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Why do I have floating spots in my eyes?

Figure out whether your eye floaters are harmful or harmless

A close-up of a woman's blue eye with floating spots
A close-up of a woman's blue eye with floating spots

What did one eye say to the other eye?

Between you and me, something smells.

OK, now that we’ve broken the ice (eye-ce?), let’s talk about one of the most common eye conditions – eye floaters.

What are eye floaters?

Kim Bui from nib Eye Care explains,

"Floaters or 'spots' can appear as small squiggles or bubbles that move through your field of vision. They tend to become more noticeable when you look at a bright object, but in most cases they don’t interfere with your vision – they’re just irritating.”

So for most of us, floaters are annoying but harmless. In fact, you might not even notice them after a while, because your eyes will just tune them out. However, floaters can become an issue if they’re so large that they block your vision.

“When floaters form a shadow that hinders your vision, it’s a good idea to visit your optometrist to discuss treatment options,” Kim says.

Credit: nib health insurance

What causes eye floaters or ‘spots’?

Kim explains that floaters are mainly formed by a protein called collagen which sits in a part of your eye called the vitreous. The collagen in the vitreous can change shape and cast a shadow on the retina, which then results in the floaters.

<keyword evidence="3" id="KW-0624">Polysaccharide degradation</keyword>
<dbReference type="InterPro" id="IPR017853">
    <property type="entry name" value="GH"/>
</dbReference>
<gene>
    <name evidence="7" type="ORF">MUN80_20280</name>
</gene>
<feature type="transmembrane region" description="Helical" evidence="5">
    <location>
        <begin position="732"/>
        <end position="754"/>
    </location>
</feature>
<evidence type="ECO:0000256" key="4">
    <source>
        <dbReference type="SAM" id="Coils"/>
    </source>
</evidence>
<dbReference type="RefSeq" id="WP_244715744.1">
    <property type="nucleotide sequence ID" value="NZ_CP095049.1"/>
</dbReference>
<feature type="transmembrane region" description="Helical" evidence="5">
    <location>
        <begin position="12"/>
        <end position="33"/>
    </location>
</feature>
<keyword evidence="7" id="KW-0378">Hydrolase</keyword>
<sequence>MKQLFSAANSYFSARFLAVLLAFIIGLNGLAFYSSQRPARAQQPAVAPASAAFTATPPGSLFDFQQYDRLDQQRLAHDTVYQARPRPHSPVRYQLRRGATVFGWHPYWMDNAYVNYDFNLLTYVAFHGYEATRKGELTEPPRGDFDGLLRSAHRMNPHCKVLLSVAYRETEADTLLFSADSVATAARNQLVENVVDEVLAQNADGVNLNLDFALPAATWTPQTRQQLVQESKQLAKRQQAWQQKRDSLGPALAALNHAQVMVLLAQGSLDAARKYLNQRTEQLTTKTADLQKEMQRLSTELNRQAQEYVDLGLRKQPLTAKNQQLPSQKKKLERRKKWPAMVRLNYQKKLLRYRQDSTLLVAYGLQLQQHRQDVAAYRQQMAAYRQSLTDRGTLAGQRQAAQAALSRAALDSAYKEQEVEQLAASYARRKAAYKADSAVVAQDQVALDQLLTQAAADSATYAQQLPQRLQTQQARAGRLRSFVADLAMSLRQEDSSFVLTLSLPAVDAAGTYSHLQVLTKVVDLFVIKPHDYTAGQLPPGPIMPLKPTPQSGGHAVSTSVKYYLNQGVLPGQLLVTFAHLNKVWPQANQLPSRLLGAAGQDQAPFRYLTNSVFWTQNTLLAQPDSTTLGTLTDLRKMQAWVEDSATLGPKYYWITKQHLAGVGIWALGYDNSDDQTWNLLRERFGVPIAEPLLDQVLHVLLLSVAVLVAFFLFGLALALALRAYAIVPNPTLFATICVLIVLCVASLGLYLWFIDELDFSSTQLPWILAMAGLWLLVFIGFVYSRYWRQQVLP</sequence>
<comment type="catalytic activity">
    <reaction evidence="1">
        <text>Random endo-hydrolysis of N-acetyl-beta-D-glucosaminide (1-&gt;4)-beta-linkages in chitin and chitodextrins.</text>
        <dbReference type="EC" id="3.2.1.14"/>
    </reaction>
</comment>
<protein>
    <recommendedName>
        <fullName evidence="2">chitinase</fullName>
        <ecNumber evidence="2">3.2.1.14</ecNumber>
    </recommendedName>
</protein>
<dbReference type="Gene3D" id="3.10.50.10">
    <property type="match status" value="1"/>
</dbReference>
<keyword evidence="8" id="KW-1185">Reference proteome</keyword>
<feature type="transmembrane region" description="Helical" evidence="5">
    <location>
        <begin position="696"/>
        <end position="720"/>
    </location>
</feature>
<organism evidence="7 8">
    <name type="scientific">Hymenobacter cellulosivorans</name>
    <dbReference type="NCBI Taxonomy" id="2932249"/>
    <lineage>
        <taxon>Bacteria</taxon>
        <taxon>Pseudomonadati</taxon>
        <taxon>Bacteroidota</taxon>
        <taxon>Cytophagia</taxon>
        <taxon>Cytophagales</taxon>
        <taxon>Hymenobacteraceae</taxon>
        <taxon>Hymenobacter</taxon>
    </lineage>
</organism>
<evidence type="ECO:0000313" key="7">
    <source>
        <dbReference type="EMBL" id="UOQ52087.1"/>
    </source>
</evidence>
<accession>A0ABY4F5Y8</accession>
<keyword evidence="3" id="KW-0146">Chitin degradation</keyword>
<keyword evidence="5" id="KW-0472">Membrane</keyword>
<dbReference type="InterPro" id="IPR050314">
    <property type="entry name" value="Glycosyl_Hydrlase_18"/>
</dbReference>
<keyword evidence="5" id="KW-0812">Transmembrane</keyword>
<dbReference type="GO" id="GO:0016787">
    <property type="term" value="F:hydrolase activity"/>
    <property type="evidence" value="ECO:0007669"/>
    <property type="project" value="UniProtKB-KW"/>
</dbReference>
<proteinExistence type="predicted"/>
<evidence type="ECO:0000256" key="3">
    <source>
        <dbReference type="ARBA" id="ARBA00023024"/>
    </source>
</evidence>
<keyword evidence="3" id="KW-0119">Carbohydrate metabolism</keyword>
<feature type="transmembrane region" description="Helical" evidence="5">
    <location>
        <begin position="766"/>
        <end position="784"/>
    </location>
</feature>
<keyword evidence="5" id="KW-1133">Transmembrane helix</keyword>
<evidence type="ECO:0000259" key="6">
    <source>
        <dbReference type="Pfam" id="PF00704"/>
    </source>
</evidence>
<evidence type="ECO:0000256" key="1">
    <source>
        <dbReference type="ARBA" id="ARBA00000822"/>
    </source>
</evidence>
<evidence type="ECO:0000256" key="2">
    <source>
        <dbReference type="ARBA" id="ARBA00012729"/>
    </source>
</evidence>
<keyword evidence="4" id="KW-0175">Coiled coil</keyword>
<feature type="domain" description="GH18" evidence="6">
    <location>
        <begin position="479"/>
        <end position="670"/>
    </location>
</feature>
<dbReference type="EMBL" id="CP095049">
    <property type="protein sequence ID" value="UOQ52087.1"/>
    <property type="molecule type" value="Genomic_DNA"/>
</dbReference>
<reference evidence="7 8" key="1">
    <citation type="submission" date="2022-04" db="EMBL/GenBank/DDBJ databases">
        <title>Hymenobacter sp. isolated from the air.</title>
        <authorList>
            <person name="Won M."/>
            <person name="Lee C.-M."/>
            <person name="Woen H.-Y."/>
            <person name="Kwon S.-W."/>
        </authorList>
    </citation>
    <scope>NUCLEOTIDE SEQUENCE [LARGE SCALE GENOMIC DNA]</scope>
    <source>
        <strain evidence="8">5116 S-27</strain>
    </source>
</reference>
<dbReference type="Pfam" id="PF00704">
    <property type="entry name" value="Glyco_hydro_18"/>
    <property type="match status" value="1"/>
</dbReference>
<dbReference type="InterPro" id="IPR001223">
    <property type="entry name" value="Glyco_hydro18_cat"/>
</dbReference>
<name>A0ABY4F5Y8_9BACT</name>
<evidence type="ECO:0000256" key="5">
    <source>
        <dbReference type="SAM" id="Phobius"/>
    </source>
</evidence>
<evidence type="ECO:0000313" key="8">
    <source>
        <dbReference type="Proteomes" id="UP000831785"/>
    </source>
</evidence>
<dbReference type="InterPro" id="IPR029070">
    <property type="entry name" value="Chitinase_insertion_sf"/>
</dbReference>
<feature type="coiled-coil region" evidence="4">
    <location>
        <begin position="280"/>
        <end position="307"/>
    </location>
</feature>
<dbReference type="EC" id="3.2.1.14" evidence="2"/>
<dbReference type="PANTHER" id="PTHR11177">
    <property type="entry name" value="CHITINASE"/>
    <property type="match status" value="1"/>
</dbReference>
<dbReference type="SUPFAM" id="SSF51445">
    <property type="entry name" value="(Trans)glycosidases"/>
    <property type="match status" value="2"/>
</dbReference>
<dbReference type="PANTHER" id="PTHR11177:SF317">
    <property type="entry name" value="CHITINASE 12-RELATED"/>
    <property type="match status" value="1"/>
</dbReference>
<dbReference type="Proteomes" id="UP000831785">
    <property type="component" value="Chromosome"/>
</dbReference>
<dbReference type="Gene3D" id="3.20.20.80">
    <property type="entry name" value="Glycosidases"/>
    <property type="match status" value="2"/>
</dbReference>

"Floaters are generally a normal part of the ageing process, especially for those over 55, but they can be caused by a number of other diseases or conditions. Inflammation in the eye (which can be caused by infections or inflammatory disease), bleeding in the eye (which could be due to hypertension, diabetes, blocked blood vessels or injury), tears in your retina or even certain medications could make you more prone to experience floaters."

Many of us will experience eye floaters at one stage or another and they are mostly harmless. However, Kim recommends visiting your optometrist if you experience any of these symptoms:

  • A sudden increase in the number of floaters

  • Eye pain or discomfort

  • Light flashes

  • Loss of vision

  • Changes that come on quickly and get worse over time

  • Floaters after eye surgery or eye trauma

Whether or not you experience floaters, it’s important to have your eyes tested by an optometrist at least every two years and more regularly if you notice any eye problems. There are nib Eye Care Centres located across Sydney, Newcastle and Melbourne and you can book an appointment here.

Alternatively, visit nib First Choice Optical network to help you to search for local optometrists; it's our community of specially selected health providers, who have promised they will deliver quality care and value for money.

If you’ve got Amazon Alexa, you can use the nib Skill to find healthcare providers in your area, get daily health tips and answer your biggest health insurance questions. It’s as easy as saying ‘Alexa, ask nib…’ Visit our dedicated page to find out more about the nib Skill available on Alexa.

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